John Palmer, 77, a veteran reporter for NBC News who covered wars and Washington during a career that spanned 40 years, died Saturday at George Washington University Hospital of pulmonary fibrosis, according to his wife, Nancy.
Palmer worked for NBC from 1962 to 1990, then returned to the network from 1994 until 2002. He became a familiar face to viewers of the "Today" show during much of the 1980s, delivering the news in a straightforward, no-nonsense manner at a time when the program often led in the ratings.
A native of Kingsport, Tenn., Palmer was a graduate of Northwestern University and held a master's degree from Columbia University.
FOR THE RECORD:
John Palmer: The obituary of longtime NBC News reporter John Palmer in the Aug. 7 LATExtra section said that he left NBC in 1990 to anchor the syndicated news program "Instant Recall," where he interviewed figures including Anwar Sadat. The Egyptian president was assassinated in 1981. —
He got his start as a reporter in Atlanta in 1960 and two years later moved up to the network.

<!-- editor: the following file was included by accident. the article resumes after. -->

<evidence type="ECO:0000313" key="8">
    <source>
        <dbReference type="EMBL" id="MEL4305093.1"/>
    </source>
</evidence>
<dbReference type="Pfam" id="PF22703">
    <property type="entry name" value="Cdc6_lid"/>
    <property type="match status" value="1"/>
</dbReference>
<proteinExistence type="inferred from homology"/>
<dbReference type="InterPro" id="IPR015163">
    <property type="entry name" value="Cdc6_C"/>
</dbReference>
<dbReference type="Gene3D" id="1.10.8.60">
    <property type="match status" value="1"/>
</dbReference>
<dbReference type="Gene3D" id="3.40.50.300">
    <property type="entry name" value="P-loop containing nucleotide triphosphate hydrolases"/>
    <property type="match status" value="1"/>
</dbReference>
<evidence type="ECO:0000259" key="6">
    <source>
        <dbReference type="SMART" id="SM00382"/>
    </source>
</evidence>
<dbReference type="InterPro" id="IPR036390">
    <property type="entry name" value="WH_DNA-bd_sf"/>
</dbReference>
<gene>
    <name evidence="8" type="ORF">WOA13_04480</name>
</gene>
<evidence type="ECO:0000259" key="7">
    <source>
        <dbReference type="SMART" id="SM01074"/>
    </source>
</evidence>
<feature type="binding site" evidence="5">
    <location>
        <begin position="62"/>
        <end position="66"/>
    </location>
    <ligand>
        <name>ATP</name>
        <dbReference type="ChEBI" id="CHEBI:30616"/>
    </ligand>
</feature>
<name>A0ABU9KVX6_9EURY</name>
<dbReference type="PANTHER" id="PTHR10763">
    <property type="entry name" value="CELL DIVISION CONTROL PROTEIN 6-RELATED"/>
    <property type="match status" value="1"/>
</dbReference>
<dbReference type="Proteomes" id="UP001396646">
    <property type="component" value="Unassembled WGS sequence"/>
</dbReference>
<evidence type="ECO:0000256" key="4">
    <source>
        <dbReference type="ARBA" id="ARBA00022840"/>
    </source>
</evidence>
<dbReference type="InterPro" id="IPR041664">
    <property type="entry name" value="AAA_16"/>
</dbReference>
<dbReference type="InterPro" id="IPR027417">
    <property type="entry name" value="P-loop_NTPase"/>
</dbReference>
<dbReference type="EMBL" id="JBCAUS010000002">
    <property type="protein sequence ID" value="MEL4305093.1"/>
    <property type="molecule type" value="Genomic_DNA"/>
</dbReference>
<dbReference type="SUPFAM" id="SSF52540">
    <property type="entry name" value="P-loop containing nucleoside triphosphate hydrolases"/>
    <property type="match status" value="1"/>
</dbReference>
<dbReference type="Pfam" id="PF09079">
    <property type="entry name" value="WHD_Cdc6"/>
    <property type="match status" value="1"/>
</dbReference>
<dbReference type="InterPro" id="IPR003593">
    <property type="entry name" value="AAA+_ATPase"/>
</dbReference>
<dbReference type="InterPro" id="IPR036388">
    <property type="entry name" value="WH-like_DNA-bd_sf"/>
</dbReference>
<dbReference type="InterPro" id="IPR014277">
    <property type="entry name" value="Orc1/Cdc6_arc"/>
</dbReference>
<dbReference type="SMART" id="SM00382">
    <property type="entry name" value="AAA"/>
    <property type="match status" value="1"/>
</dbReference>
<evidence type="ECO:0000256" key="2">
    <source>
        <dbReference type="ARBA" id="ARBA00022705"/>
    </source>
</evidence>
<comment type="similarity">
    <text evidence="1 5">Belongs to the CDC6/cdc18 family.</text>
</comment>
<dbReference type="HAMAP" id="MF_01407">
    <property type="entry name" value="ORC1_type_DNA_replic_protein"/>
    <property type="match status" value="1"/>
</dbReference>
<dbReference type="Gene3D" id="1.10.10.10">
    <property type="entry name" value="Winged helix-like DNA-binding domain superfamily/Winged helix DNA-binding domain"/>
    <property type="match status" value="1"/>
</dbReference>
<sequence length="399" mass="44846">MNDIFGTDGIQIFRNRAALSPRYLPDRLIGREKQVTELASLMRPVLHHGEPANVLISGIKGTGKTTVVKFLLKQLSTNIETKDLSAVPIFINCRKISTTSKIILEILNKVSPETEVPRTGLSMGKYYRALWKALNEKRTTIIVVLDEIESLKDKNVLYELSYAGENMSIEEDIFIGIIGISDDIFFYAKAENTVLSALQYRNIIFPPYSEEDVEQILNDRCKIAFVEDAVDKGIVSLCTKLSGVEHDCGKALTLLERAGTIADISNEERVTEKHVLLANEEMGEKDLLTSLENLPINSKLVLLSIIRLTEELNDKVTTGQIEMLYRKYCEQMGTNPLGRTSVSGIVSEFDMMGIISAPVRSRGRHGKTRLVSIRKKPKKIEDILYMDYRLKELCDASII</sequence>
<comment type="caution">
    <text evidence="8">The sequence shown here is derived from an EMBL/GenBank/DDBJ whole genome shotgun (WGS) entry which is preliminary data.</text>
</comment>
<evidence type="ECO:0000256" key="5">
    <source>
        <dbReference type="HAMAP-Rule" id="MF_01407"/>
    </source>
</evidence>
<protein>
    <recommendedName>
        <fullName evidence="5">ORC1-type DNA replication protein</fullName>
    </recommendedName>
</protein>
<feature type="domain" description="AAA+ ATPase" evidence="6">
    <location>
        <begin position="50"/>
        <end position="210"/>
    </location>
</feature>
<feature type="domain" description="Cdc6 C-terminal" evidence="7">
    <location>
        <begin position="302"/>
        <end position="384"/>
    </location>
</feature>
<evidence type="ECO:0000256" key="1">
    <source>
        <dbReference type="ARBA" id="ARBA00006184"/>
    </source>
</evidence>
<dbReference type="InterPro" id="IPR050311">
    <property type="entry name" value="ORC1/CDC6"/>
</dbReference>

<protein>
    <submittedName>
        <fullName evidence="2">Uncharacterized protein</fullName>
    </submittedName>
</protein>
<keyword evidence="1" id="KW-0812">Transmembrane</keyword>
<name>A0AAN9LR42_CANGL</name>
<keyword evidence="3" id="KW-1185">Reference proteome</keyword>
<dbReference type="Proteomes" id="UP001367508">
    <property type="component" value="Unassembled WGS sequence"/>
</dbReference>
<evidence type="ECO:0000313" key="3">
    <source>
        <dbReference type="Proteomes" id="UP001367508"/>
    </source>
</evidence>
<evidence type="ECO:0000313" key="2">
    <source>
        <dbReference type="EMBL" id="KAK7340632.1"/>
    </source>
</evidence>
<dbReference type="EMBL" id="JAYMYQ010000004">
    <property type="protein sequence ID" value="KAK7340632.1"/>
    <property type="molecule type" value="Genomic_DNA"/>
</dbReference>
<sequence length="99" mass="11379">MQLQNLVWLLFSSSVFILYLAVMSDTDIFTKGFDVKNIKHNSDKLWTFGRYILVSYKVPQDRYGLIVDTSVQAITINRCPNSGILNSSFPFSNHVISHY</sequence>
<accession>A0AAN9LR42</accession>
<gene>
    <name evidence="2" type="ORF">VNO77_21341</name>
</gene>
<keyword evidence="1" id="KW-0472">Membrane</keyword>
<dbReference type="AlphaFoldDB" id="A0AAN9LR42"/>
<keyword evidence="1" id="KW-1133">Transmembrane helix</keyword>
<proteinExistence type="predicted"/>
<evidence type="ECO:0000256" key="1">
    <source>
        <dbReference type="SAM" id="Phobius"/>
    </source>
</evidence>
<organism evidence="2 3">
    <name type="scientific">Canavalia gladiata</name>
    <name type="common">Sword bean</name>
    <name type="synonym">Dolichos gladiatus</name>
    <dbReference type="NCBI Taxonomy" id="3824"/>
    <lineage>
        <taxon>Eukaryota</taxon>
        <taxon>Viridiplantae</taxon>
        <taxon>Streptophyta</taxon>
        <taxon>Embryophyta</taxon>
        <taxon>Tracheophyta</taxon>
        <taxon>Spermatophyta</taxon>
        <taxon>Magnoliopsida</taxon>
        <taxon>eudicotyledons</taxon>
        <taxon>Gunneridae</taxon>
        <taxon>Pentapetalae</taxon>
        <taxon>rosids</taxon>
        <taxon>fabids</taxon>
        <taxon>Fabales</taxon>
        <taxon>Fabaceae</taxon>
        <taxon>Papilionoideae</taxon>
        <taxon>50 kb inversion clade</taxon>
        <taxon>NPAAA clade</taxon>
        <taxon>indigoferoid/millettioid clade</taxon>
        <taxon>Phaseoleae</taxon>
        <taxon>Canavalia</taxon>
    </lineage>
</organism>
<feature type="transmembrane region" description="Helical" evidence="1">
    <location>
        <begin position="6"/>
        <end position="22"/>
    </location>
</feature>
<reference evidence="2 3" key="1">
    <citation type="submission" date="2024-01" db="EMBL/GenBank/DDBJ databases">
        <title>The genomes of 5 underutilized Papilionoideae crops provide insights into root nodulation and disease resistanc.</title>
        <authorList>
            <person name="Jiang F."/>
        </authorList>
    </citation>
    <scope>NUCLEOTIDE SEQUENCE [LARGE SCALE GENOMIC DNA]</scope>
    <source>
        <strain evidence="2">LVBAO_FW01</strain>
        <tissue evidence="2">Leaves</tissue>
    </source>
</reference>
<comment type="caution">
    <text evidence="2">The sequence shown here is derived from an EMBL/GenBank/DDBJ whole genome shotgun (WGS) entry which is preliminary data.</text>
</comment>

In the 1970s, he was based in Beirut and covered the 1973 Arab-Israeli war, the war in Cyprus and the civil war in Angola. He later served as a correspondent in Paris and at the White House.
In April 1980 he landed one of his biggest scoops, breaking the news of the Carter administration's failed attempt to rescue the American hostages being held in Iran. Eight U.S. servicemen died when a helicopter crashed into a C-130 transport plane at a staging area in Iran.
His reporting on the story brought him the Merriman Smith Memorial Award for excellence in presidential news coverage, making him the first broadcast journalist to receive that honor.
In 1986, Palmer anchored the first hours of NBC's coverage of the Challenger space shuttle disaster, as well as other special reports.
Palmer left the network in 1990 to anchor a syndicated news program called "Instant Recall," interviewing figures such as Carter, Presidents Ford and Reagan, Anwar Sadat, Jonas Salk and Chuck Yeager.
In 1994, he was invited back to NBC as a Washington-based national correspondent.
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